When my father came home late, I stayed awake to greet him. He was the only man in my life I wanted to see. There wasn’t any judging with my father, or at least I didn’t feel it. I sat in my bedroom and could hear my mother and Alex both snoring from their rooms, which was charming, comforting and annoying all at the same time.

“You did a good job today,” I said, hurrying down the stairs.

“Thanks,” he said. “It’s late. You were the one up early today, too.”

I waved the idea away. “Can’t sleep.”

He asked about leftovers, then began putting food I’d identified as dinner in the microwave.

“Is that really what happened with the birds? For sure?”

“I honestly don’t know, Jenna. I love about my job that I can be wrong every day of my life and still have a job. My point is I can’t predict what will happen or 100 percent be right analyzing what did happen. We do our best, but meteorologists aren’t God.”

“Do you believe in God?”

“I don’t know, to be honest. Do you?”

“I don’t know. We never really talk about it. At home or at school or anywhere. And then Luke…well, I don’t really want to talk about it.”
My mother walked into the kitchen then, kissing my father.

“We thought we’d never see you again,” she said. “Those pesky birds.”

“Yeah, long day. Jenna and I were just talking.” He turned back to me. “I’m sorry if you feel like people are ignoring the subject of religion—we’ll work on that. I’m sure you’re curious at your age.”

“Are you, honey?” Mom asked. “Curious about God? I know you’ve been invited to quite a few of those skiing retreats, all your friends in youth groups these days.”

We were all silent for a few minutes. Dad started to eat, and Mom and I sat down at the table and stared at him.

“I’m having some trouble,” I said.

“What do you mean? In school?”

“No.” I turned to my mother. “Why do you never talk about Grandma?”

“What do you mean?” Mom practiced defensiveness like an art form; she was good at it. “She was a great woman.”

I stared at her. She peered back, her eyes slits, sleepy.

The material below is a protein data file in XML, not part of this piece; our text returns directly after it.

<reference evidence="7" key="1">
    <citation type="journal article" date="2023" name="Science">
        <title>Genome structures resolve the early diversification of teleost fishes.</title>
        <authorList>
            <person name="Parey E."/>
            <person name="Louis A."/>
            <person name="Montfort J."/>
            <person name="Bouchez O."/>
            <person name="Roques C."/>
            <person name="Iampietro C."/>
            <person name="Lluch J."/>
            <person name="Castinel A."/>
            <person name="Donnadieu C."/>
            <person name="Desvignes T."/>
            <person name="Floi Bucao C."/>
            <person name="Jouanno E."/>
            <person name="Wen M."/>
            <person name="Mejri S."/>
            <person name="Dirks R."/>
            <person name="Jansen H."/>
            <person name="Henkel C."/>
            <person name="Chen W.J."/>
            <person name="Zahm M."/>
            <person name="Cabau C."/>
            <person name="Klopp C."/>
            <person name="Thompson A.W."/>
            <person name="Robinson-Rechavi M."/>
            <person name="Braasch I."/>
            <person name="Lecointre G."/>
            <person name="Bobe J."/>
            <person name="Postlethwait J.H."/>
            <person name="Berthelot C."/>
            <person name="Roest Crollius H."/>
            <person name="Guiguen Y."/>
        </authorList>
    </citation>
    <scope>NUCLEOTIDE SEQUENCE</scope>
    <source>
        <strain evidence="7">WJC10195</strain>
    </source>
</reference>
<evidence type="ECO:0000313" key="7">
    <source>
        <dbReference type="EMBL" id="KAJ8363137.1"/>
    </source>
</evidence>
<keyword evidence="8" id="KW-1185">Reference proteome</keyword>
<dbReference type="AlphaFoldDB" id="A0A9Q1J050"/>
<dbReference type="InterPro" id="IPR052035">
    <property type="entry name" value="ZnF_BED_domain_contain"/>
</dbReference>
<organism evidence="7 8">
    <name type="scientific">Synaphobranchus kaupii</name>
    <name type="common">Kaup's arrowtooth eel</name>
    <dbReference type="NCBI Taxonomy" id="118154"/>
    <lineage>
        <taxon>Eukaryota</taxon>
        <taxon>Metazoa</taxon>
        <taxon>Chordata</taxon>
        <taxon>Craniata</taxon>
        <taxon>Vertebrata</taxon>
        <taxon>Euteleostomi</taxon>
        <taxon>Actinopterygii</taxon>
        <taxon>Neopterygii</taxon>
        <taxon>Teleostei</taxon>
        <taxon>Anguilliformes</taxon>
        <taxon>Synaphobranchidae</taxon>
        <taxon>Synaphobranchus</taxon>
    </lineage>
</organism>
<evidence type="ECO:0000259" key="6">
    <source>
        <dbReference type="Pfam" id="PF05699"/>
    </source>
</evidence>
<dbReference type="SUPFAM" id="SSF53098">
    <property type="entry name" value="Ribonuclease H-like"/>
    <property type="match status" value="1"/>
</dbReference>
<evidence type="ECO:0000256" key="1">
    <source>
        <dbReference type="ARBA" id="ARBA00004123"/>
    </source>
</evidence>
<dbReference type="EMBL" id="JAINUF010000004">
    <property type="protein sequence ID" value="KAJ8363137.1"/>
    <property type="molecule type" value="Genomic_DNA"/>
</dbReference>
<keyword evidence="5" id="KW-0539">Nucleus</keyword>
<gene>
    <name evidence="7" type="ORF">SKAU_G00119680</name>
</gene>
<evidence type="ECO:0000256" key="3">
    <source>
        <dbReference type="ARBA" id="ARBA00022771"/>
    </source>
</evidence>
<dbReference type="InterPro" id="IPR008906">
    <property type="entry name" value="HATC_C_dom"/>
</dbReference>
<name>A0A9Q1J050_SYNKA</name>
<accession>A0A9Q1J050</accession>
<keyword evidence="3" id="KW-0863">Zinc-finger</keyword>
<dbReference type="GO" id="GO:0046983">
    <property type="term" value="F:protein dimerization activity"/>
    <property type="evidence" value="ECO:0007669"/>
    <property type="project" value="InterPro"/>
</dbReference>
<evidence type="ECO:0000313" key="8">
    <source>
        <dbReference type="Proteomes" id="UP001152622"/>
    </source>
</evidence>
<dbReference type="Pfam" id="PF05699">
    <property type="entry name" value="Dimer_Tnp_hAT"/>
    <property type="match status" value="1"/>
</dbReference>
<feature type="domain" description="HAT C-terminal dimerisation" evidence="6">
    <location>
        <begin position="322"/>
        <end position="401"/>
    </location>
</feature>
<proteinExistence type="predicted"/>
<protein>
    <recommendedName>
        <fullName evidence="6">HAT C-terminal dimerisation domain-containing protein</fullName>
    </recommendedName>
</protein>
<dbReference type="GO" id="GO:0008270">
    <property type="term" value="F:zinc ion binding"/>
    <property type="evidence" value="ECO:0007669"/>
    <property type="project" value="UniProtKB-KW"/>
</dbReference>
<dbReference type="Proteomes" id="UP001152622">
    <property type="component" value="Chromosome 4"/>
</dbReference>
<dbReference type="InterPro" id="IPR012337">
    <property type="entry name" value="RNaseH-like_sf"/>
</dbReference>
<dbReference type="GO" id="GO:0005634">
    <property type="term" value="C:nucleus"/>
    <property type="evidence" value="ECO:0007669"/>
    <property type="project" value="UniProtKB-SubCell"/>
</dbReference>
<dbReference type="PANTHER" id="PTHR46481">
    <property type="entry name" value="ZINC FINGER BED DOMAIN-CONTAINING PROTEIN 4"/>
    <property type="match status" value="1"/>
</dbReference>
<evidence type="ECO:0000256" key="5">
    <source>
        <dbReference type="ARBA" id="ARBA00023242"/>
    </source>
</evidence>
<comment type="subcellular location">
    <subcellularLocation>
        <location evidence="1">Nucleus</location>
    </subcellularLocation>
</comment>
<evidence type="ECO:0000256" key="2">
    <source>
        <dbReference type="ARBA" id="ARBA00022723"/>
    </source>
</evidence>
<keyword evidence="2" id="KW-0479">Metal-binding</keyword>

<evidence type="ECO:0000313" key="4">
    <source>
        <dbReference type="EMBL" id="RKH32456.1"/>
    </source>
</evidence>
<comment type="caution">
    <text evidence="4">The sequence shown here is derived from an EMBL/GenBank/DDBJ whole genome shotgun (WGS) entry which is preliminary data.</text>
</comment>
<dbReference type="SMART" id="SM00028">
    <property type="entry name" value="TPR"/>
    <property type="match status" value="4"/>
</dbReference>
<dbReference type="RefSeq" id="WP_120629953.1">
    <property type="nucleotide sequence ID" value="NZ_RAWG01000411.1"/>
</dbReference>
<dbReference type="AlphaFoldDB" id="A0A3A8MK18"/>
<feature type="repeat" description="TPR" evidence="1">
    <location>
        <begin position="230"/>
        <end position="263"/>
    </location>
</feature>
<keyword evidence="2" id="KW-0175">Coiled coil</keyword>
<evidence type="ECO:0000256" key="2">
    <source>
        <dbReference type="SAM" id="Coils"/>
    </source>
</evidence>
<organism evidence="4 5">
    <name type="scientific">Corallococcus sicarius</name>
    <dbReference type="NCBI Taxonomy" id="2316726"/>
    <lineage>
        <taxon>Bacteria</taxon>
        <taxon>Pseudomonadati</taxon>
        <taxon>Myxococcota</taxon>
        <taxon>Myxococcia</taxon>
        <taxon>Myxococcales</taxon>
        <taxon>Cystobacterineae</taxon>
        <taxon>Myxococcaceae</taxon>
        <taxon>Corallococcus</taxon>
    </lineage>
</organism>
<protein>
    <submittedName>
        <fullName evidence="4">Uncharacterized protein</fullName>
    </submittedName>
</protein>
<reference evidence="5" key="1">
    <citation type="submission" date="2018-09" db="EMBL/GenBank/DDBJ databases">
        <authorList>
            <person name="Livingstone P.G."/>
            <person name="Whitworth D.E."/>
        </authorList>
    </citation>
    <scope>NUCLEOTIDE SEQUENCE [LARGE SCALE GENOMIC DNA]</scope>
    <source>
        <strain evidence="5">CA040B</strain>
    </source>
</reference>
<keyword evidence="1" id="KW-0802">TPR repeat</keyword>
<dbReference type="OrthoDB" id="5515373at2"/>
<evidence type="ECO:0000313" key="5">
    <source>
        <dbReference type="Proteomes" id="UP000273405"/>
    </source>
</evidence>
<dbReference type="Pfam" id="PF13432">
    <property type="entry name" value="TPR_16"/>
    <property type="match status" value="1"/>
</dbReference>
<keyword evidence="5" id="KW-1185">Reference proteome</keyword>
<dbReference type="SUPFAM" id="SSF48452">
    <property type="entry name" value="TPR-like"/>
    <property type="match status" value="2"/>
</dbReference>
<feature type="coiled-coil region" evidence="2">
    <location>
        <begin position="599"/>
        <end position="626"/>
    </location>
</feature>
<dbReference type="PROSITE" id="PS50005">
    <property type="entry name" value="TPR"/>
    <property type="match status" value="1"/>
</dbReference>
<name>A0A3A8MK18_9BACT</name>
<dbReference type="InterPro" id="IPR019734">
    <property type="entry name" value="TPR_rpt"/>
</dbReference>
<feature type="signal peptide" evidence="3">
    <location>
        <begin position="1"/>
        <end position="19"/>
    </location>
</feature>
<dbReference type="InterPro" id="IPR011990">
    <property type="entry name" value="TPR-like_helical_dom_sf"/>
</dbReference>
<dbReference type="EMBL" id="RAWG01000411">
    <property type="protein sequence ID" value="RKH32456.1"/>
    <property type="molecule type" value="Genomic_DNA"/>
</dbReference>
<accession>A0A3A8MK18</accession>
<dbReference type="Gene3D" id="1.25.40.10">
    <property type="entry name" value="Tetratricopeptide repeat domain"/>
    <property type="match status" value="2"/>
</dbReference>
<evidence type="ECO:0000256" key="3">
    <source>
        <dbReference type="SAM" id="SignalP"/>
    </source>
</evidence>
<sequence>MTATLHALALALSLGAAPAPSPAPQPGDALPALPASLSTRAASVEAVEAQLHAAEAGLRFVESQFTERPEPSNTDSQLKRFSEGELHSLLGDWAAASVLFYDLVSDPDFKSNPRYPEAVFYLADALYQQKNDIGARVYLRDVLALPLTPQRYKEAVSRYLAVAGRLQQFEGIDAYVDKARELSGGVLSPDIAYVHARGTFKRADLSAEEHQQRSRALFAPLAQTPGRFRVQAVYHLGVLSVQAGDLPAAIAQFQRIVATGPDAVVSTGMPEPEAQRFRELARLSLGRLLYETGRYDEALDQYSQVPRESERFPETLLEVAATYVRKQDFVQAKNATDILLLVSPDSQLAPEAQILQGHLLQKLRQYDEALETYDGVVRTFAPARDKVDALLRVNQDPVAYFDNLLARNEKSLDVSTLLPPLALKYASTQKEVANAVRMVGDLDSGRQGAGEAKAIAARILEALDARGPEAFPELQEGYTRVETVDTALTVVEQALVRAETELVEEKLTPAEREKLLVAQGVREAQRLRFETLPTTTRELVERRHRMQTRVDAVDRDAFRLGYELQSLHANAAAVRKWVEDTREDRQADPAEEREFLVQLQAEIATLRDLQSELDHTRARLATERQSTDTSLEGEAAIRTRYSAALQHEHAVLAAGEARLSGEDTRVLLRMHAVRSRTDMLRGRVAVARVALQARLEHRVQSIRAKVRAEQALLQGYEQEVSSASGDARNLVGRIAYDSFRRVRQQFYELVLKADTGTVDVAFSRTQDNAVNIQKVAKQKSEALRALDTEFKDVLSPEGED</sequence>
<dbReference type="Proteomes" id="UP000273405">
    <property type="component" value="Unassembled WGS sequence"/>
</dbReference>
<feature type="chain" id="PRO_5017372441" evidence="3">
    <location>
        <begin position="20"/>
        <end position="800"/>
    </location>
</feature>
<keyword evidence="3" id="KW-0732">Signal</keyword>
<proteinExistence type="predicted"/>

She turned away. “There were some hard years. Why would I want to bring it up?”

“Because I’m like her, and you don’t even know.”

“Grandma was sick. She collected all those animals. Why in the world do you think you’re like her?”

I started to tell her about the boxes and boxes of items in my room, and she and my father looked at me like I’d told them another neighbor’s kid died, that there was another early death.

“Is there anything I could have done?” my mother asked. “Is there anything I can do?”

She wanted something easy, like pulling out a hair. But parenthood was like meteorology, I realized, you can be wrong every day of your life and still have a job. Still have a role in the sense you just get up in the morning and commit to do your best at it. Did my parents realize that?

“I broke up with Luke,” I said.

“Is that who keeps calling?” Mom said.

“I’m sorry, rabbit.”

“Are those birds going to have CATopsies?”

My father’s eyes widened, impressed that I knew the word. “Yeah, the next few weeks they will. Maybe we’ll know what happened.”

“Maybe we’ll never know what happened,” I said. “And is that the worst thing in the world?”

My parents looked at each other. “You can see someone if you want,” Dad said. “There are people to, you know, talk to. We have the money.”

“Why do we have to put everyone’s insides under a microscope? Why can’t we just let them be? Who said we had to set an expectation for normal?”

“No one said that,” my mother said as she touched my hair. I wondered how many abortions she’d had, if her ex-boyfriends told her she had a bad soul, what exactly within her and the rest of this family was hurting. I wanted to find the wound, all of ours.

“No one said anything,” she said.


Lindsay Moore

Lives In: Silver Spring
Hometown: Chevy Chase
What She Does: Public Relations
How She Got Her Start: As a child, she liked to write, draw and act.
Favorite Place to Write: At home
Favorite Author: Jennifer Egan
More to Know: She graduated from Emory University in Atlanta and was selected as a contributor in fiction at the Bread Loaf Writers’ Conference in Vermont. Her fiction received honorable mention in the National Society of Arts and Letters Short Story Contest, regional.